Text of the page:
The Gartner Group, which came up with the whole unsettling notion of total
cost of ownership (TCO) in the first place, has been off doing calculations
again and poked its head out of the door long enough on Thursday to announce
to the world that Windows 2000, once it gets here, may induce wrenching
"sticker shock" in the enterprise set.
According to Gartner's model, migrating from NT 4 to Windows 2000
Professional could cost anywhere from $1,250- $2,050 per desktop and moving
from the simpler Windows 9x could cost a ghastly $2,015-$3,100 per desktop.
It says flatly that the numbers "will make it difficult for enterprises to
achieve any return on their investments - based on total cost of ownership -
within three years." And of course God only knows what paradigm shift
everyone will be off chasing three years from now so Gartner's findings may
give some people pause. When they see the bill, they may decide that a lot
of their desktops should just stand pat.
The Sun crowd and the others in the anti-Microsoft collective will be dining
out for weeks on this news - especially in light of Sun's latest
Wintel-ripping NC initiative although Gartner doesn't think that's
particularly viable either.
Gartner quotes its research director, VP Michael Gartenberg, as saying,
"enterprises must understand that TCO reduction is not a justification for a
Windows 2000 desktop migration. Because of the high cost of migration,
enterprises can actually lose money before they touch the first system."
Gartner says its cipherings are based on a typical 2,500-user
network-connected enterprise and notes that its model only represents
desktop migration costs, not the cost of the back-end server or the Active
Directory implementation that are required to exploit W2K Professional at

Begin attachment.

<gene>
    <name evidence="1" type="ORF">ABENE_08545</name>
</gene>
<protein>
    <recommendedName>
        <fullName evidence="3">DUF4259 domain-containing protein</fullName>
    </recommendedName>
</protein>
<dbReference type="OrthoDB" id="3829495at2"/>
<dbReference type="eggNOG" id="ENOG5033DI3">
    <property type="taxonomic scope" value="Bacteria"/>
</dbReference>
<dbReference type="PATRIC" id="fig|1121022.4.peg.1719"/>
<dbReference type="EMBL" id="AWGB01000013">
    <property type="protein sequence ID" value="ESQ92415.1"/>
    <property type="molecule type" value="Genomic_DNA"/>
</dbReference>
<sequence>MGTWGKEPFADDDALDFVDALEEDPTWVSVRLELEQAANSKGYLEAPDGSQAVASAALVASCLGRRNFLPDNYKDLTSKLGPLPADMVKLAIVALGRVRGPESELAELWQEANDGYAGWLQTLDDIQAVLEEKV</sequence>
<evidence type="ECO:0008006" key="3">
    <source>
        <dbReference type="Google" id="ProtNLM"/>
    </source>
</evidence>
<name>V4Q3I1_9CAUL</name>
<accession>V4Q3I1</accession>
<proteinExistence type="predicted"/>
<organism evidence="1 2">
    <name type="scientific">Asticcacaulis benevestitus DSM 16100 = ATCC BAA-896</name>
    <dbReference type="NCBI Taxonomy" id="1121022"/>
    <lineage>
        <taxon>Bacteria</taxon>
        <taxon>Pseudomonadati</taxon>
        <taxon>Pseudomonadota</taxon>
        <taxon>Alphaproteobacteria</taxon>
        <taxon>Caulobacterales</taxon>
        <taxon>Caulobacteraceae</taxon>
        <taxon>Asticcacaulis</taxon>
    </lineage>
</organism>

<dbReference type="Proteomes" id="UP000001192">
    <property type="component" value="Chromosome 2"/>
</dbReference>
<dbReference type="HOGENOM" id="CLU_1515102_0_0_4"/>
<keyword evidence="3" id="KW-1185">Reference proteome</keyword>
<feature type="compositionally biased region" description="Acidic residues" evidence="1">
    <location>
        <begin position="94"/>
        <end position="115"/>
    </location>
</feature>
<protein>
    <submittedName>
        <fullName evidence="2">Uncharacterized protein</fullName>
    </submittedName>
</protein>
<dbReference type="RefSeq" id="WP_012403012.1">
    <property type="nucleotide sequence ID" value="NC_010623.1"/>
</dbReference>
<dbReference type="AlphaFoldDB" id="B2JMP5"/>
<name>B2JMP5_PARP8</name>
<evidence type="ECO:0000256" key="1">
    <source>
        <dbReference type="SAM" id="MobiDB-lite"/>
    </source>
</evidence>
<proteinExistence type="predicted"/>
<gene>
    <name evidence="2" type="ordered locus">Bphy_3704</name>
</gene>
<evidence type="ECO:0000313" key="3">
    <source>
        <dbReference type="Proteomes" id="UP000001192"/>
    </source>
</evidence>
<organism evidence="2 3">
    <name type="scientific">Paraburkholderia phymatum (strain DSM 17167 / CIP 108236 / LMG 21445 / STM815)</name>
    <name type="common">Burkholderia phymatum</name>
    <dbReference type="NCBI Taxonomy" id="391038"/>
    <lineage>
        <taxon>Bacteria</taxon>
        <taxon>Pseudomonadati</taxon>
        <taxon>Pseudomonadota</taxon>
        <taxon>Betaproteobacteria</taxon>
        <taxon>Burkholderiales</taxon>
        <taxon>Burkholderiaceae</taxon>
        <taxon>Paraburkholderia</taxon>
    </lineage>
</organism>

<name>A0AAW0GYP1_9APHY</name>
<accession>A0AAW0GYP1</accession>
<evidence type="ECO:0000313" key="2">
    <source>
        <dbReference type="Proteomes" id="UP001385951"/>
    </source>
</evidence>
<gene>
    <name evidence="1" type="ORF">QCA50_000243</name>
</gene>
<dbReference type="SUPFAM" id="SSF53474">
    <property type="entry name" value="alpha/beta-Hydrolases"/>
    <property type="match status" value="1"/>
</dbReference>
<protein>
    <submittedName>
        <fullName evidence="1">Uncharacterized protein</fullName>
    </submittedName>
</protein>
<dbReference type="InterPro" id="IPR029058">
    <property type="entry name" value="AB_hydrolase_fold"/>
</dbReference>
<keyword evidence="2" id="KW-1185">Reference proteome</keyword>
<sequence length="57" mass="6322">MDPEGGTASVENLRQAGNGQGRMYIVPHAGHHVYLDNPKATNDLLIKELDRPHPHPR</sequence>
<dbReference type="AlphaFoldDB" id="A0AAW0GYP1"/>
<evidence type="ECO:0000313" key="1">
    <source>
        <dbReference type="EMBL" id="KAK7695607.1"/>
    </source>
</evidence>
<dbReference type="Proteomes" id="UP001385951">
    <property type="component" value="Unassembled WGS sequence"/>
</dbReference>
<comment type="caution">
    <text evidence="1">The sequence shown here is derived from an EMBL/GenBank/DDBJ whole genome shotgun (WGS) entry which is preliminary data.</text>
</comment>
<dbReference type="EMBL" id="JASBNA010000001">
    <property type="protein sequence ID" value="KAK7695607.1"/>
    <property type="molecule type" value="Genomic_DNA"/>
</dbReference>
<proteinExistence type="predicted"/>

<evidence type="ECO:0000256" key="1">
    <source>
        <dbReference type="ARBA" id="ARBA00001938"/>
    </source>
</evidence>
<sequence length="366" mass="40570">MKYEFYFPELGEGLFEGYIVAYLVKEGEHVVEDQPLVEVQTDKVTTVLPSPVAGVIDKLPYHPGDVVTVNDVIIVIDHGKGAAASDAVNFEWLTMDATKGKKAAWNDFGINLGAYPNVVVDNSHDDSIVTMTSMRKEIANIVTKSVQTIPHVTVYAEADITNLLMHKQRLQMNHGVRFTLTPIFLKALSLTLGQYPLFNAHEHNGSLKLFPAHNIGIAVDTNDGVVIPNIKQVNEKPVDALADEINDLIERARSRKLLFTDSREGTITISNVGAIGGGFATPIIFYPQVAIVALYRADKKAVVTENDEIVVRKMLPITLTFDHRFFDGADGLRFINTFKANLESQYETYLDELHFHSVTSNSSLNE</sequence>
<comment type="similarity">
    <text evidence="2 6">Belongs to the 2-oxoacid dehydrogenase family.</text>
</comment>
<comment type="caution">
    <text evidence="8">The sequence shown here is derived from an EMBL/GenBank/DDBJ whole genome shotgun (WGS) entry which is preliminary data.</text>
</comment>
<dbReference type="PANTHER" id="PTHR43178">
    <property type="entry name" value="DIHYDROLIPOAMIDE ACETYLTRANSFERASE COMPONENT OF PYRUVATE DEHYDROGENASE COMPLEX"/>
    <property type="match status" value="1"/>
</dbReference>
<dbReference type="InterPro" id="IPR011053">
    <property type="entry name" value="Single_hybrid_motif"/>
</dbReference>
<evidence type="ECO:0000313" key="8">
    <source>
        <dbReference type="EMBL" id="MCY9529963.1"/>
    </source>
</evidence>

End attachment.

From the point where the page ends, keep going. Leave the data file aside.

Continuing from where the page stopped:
Moreover, since Active Directory as well as some of the Windows 2000
security, storage management and server management pieces are weak,
corporations are going to have to shell out for third-party tools to shore
W2K up and these expenses aren't reflected in the base migration costs
either, it says.
Gartner allows that "TCO is not the only factor to consider in migration
selection" but recommends that companies weigh "the benefits of the Windows
2000 environment with that of other platforms or operating systems" before
making their move. In reaction to digesting the numbers, Gartner expects
corporates to get "more tactical," it said, and encourage multi-OS
According to Kevin Knox, one of the three Gartner guys who put the
client-side numbers together, they include: project planning, training, tier
two and three support, the capital expense of the hardware and software,
application testing and possible rewriting, prototyping and installation.
Naturally the normal back-breaking TCO connected with the desktop comes on
top of the migration expense. Knox was amused to see Microsoft in some of
early press coverage of his findings reject the numbers out-of-hand but
indicate it had given no consideration to what migration costs might be.